Throughout the 1970s and 1980s Barrandov continued to produce high quality feature films, particularly comedies and Czech fairy tales, turning out an average of seventy pictures a year. In the 1980s foreign film-makers started to return to Prague in order to avail themselves of the Studio’s quality facilities and the country’s wonderful variety of film locations. Major productions included Barbra Streisand’s Yentl and Miloš Forman’s U.S. production of Amadeus (winner of several American Academy Awards, including the Oscar for Best Picture).

Recent situation
Shortly after the Velvet Revolution (1989) Barrandov was privatized and the state no longer provided total funding for Czech film production. Due to the failure of free market reform, the studio almost closed down in 2000. The Studio, however, found the consequent decrease in local films compensated by a dramatic increase in foreign productions, particularly feature films made by U.S. producers. Czech television stations and producers of commercials for television also made extensive use of the facility. Barrandov Studios now provide complete production services for visiting feature film producers and for the increasing volume of local audio-visual production.

Notable films

1960s
Lemonade Joe (1964)
The Shop on Main Street (1965)
Closely Watched Trains (1966)

1980s
Amadeus (1984)

1990s
Mission: Impossible (1996)
Les Misérables (1997)

2000s
A Knight's Tale (2001)
From Hell (2001)
The Bourne Identity (2002)
Hart's War (2002)
XXX (2002)
Blade II (2002)
Bad Company (2002)
The League of Extraordinary Gentlemen (2002)
Alien vs. Predator (2002)
Hitler: The Rise of Evil (2003)
Shanghai Knights (2003)
Hellboy (2004)
The Illusionist (2005)
Doom (2005)
The Chronicles of Narnia: The Lion, the Witch and the Wardrobe (2005) (River scene)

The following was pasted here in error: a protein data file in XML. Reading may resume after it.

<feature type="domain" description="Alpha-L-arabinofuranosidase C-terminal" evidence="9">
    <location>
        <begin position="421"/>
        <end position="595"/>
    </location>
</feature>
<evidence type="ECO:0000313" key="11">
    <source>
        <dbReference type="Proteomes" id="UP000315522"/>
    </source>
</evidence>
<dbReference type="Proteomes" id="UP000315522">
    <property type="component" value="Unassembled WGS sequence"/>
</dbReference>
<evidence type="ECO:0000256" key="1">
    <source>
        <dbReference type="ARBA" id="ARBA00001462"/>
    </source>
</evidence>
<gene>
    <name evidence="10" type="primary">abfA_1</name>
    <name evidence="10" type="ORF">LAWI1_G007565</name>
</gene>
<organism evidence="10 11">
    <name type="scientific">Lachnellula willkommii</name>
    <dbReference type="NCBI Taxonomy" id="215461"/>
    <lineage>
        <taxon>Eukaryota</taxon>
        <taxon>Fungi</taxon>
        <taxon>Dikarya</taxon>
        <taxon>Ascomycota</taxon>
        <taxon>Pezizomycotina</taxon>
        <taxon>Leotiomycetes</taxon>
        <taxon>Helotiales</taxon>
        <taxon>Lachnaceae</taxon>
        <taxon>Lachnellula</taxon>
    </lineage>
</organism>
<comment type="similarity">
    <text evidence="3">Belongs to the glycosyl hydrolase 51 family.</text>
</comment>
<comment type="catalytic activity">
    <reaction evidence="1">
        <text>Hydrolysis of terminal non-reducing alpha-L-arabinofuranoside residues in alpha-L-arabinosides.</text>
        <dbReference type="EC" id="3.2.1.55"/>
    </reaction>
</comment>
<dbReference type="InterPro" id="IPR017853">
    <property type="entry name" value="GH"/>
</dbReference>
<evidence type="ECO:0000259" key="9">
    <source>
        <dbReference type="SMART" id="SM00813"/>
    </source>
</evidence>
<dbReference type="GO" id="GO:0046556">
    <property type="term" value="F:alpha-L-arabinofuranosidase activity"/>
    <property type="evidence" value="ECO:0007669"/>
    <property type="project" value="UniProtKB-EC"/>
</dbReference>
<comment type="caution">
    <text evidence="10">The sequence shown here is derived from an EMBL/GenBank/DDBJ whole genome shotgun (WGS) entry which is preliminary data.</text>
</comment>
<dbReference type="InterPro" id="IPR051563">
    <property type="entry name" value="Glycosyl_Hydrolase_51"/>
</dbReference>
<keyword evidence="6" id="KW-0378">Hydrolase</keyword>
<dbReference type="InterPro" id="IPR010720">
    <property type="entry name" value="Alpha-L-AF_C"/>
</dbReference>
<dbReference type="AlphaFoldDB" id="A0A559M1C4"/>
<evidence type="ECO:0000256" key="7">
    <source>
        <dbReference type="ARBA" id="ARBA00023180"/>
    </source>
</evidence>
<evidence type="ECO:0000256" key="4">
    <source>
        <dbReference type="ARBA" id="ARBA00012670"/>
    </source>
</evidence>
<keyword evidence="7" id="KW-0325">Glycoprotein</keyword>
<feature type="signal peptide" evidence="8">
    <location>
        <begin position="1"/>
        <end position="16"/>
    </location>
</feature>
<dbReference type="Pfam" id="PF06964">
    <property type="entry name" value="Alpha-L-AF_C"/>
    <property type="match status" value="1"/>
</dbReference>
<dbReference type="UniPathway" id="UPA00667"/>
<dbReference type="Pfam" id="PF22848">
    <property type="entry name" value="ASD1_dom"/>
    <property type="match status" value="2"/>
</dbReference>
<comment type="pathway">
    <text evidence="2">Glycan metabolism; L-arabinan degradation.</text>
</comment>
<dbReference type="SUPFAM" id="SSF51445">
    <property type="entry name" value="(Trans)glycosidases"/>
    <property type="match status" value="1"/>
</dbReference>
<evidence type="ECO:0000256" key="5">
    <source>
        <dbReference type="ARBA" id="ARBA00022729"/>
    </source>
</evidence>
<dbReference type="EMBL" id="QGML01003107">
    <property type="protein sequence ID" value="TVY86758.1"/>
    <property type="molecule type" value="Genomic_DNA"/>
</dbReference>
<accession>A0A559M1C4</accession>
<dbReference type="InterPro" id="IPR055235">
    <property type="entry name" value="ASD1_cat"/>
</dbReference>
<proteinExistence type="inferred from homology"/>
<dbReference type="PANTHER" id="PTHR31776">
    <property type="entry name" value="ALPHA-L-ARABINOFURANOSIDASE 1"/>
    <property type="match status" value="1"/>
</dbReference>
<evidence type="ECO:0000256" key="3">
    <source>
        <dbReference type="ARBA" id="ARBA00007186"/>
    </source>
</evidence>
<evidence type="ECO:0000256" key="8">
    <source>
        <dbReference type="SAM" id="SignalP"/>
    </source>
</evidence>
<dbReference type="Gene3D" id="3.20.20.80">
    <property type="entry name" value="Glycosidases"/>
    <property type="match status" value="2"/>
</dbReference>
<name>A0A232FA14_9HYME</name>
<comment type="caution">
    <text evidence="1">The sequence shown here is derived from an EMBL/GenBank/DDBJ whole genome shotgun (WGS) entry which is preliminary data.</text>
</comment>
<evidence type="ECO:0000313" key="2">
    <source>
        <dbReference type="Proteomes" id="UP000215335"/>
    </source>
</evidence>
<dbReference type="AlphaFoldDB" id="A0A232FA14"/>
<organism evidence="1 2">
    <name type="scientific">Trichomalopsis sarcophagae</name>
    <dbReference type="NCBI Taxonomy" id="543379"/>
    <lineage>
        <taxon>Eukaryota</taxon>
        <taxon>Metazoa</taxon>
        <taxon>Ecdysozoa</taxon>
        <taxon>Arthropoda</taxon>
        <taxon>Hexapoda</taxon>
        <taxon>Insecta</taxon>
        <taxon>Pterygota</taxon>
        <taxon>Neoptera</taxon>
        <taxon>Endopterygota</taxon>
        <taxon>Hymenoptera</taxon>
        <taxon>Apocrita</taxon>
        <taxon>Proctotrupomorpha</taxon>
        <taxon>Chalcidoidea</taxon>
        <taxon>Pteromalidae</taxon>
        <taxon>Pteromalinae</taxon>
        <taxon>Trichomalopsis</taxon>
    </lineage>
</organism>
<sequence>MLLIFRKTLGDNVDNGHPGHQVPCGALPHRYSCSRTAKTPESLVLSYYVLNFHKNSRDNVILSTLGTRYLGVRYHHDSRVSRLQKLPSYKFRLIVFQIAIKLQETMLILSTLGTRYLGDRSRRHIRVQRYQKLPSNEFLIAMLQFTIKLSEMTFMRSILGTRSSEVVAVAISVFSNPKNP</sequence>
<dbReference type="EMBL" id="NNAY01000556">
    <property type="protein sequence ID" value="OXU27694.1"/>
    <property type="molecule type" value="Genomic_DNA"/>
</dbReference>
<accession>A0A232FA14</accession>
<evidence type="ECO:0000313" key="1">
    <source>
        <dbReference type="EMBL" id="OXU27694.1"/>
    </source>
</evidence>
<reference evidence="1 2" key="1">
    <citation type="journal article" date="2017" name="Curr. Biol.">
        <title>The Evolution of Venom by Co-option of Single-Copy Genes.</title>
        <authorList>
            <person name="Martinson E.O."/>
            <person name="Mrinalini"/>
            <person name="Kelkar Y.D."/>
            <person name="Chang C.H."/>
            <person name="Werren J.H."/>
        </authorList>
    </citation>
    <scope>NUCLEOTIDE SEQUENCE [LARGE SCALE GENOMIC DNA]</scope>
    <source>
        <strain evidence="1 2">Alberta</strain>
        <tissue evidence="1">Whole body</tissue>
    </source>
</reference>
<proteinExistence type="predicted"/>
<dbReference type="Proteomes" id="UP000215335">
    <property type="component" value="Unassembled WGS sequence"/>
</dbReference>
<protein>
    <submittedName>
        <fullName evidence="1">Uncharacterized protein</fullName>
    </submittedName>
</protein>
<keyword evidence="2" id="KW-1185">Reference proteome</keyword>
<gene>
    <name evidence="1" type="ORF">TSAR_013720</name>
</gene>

Oliver Twist (filmed 2004, released 2005)
Hostel (filmed 2005, released 2005/2006)
Het Woeden der Gehele Wereld (filmed 2005, released 2006)
Casino Royale (filmed 2006, to be released Nov 2006)



























SETS










PRODUCTION SETS

Narnia: The Lion, the Witch & The Wardrobe


Oliver Twist













Doom


Hellboy


Brothers Grimm




Alien vs. Predator



Shanghai Knights



Blade II


Dune


A Knights Tale




Joan of Arc


Les Miserables
 

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Discussion Starter · #2 ·
Many of Czech-Slovak classics were made here as well...including one of my recent favorites, Dark Blue World



Serbian 1995 Palme d'Or winner "Underground" was also filmed in Barrandov:yes:







There are no two film schools in Eastern Europe more compatible for co-operation than Czech & Serbian...hopefully, we see more of such partnership in the future:yes:
 

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and my addition from barrandov.cz :

"Prague will have the largest sound stage in Europe. Barrandov Studios shareholders decided at the end of January that construction of Europe's largest sound stage will start this March. The cost of the project is expected to exceed 100 million Czech crowns. The complex of three soundproof stages is designed so that they can all be interconnected in order to form one large sound stage, measuring 4,000 square meters in area and 12 meters in height."



and

"Casino Royale is currently being filmed at Barrandov Studios. This is the twenty-first in the series of James Bond Agent 007 adventures. Shooting is expected to last for six months. The world premiere is already planned for this November, with the Czech premiere scheduled for January 2007. Daniel Craig plays the lead under the direction of Martin Campbell, who shot the highly-praised first Pierce Brosnan Bond film GoldenEye."